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Section 13.4 of the STM32 Reference Manual (for my STM32F303RE board) states:

The DMA controller performs direct memory transfer by sharing the system bus with the Cortex-M4 ® F core. The DMA request may stop the CPU access to the system bus for some bus cycles, when the CPU and DMA are targeting the same destination (memory or peripheral).

My question is: when exactly are 2 memory destinations the same in this context? Is it only when the 2 actually overlap (e.g. CPU accesses 4 bytes @ A with one instruction - thus accessing A,A+1,A+2,A+3 - and DMA 1 byte @ A+2) or is the memory split into larger regions and the 2 collide when they're accessing the same region?

If it is the latter, how big are those regions?

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What this means is that if the DMA and CPU are both targeting RAM, depending on whose turn it is in the bus matrix scheduler, the CPU may be forced to wait for the DMA's turn to be finished.

e.g. If the DMA is doing a ram-ram copy and the CPU is reading/writing to a peripheral register, then they are using two separate bus channels and no waiting happens.

e.g. If the DMA is doing a ram-ram copy and the CPU is reading/writing to ram, then the Busmatrix arbitrates access to the ram. Sometimes DMA will wait, sometimes CPU will wait.

See manual section 3.1 for the busmatrix stuff.

I don't think you'll be able to place your buffers in a memory where the CPU might not compete with the DMA.

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    \$\begingroup\$ I'd like to add that the DMA and CPU cannot access the same bits in memory at the same time not because some kind of address comparison is being made to see if the bits overlap, but because if both bus masters try to access the same bus slaves (RAM, FLASH, AHB etc.) at the same time they will block each other and take turns instead. \$\endgroup\$ – jms Oct 7 '16 at 20:07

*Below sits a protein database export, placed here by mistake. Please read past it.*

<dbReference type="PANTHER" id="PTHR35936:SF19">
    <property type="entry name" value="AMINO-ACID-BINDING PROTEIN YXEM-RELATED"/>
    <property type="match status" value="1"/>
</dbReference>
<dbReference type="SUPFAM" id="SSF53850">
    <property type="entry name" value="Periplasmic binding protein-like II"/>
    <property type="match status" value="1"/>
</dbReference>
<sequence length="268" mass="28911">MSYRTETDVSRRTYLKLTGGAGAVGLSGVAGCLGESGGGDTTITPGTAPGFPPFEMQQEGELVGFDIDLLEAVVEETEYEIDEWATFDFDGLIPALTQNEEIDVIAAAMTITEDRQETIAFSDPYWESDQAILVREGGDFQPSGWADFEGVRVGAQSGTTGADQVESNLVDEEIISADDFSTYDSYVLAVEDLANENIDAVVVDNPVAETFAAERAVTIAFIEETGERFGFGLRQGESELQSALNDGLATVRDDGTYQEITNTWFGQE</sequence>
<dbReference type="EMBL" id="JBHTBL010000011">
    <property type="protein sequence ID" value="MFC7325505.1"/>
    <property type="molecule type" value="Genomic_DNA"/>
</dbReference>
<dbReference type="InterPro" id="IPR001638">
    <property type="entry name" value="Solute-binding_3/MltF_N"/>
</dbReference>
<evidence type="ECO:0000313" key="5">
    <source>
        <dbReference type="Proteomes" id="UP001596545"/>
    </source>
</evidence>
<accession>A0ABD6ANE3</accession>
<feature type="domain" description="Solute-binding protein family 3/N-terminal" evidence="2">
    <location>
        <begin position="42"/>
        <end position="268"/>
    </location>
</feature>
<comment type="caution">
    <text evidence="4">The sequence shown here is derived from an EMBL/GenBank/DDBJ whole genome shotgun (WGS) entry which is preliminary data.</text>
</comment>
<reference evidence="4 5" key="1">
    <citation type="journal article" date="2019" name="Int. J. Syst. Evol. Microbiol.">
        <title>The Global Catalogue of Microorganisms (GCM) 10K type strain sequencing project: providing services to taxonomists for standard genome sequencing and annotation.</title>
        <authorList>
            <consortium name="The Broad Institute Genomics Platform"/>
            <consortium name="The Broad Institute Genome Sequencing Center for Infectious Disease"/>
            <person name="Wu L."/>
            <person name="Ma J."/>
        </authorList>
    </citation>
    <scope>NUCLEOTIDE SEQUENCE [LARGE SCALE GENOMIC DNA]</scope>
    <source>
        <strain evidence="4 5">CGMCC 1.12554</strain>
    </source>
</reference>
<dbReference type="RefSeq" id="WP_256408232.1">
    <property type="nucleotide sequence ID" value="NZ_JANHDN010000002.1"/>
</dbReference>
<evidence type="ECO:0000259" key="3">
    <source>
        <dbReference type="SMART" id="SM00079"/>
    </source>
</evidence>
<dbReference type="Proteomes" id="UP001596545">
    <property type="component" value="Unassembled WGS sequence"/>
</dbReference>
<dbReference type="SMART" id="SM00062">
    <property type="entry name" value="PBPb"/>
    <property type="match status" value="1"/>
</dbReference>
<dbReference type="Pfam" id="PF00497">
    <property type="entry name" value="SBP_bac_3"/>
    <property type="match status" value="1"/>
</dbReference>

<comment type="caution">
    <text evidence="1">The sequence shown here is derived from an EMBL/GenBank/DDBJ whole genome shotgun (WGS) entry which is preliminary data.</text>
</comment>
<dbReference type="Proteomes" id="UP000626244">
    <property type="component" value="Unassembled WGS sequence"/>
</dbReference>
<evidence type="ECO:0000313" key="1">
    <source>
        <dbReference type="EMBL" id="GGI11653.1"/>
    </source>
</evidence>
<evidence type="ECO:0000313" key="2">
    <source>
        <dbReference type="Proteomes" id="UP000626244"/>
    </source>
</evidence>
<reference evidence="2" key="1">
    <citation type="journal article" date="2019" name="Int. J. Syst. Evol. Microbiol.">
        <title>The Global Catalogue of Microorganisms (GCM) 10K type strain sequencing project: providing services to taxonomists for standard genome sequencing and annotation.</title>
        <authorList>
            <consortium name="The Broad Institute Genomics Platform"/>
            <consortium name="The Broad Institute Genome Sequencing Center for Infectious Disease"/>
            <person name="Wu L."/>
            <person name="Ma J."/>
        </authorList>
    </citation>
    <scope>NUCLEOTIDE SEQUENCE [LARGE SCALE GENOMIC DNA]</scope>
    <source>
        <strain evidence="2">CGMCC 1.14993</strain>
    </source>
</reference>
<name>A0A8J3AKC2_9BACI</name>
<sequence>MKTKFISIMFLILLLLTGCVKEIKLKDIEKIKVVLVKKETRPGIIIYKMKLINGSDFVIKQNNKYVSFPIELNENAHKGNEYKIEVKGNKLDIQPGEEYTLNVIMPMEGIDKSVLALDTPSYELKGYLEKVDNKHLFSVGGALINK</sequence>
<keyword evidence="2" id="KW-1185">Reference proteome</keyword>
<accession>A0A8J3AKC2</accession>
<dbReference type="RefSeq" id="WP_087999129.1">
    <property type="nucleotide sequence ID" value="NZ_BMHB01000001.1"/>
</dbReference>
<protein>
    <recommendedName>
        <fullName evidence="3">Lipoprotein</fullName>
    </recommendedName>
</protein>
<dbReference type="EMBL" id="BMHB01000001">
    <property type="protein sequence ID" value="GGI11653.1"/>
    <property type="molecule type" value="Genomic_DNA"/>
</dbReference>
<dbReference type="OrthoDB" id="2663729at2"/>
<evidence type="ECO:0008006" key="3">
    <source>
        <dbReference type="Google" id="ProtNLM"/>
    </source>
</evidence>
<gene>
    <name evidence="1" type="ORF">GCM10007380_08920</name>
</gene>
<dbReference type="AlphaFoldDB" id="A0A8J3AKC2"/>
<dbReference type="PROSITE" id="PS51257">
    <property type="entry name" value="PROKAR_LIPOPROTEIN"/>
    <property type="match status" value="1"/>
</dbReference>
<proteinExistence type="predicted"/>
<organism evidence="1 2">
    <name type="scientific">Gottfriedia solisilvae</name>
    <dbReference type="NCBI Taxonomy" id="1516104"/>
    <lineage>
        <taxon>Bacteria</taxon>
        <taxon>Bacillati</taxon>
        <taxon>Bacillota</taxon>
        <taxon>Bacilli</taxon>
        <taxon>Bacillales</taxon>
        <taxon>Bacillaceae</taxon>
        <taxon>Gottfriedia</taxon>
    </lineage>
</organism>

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    \$\begingroup\$ @jms the point is they can't even both access any part of the RAM at the same time because there is only one address bus going to RAM. No question of any merging when there is an overlap. Its possible to have the RAM split into two regions, but that probably wouldn't be justified on a low-performance part. \$\endgroup\$ – Sean Houlihane Oct 7 '16 at 21:39
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The DMA here is interfacing hardware to memory ports designated for exclusive access.

The DMA can be used with the main peripherals: SPI, I2C, USART, general-purpose timers, DAC and ADC with exclusive access to the DMA memory mapped

  • 0x4002 0400 - 0x4002 07FF (1K) DMA2
  • 0x4002 0000 - 0x4002 03FF (1K) DMA1

Circular buffers are supported in DMA.

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  • \$\begingroup\$ Hi Tony, I'm not sure you understood my question. I know how it works (at least from a software perspective) but I'm asking what that specific quoted paragraph means by "same destination" more exactly. I'm asking because I'd like to know where to place a DMA buffer in-memory so that I'd know for sure that the CPU (my software) doesn't collide behind the scenes with the DMA controller accessing that buffer. \$\endgroup\$ – Corneliu Zuzu Oct 7 '16 at 19:18
  • \$\begingroup\$ The peripheral addresses and DMA addresses are hard coded spaces. Both end ranges are restricted access from other processes. So say SPI DMA process is created then both the SPI ports and the DMA buffer assigned ranges are restricted from all other non-DMA processes and only DMA access is permitted. These processes can be interleaved and the bus is shared by CPU and DMA controller. If your traffic is bursty then DMA mode makes sense. But if it is regular then DMA does not make sense to enter and exit these modes adds overhead. \$\endgroup\$ – Sunnyskyguy EE75 Oct 7 '16 at 19:43

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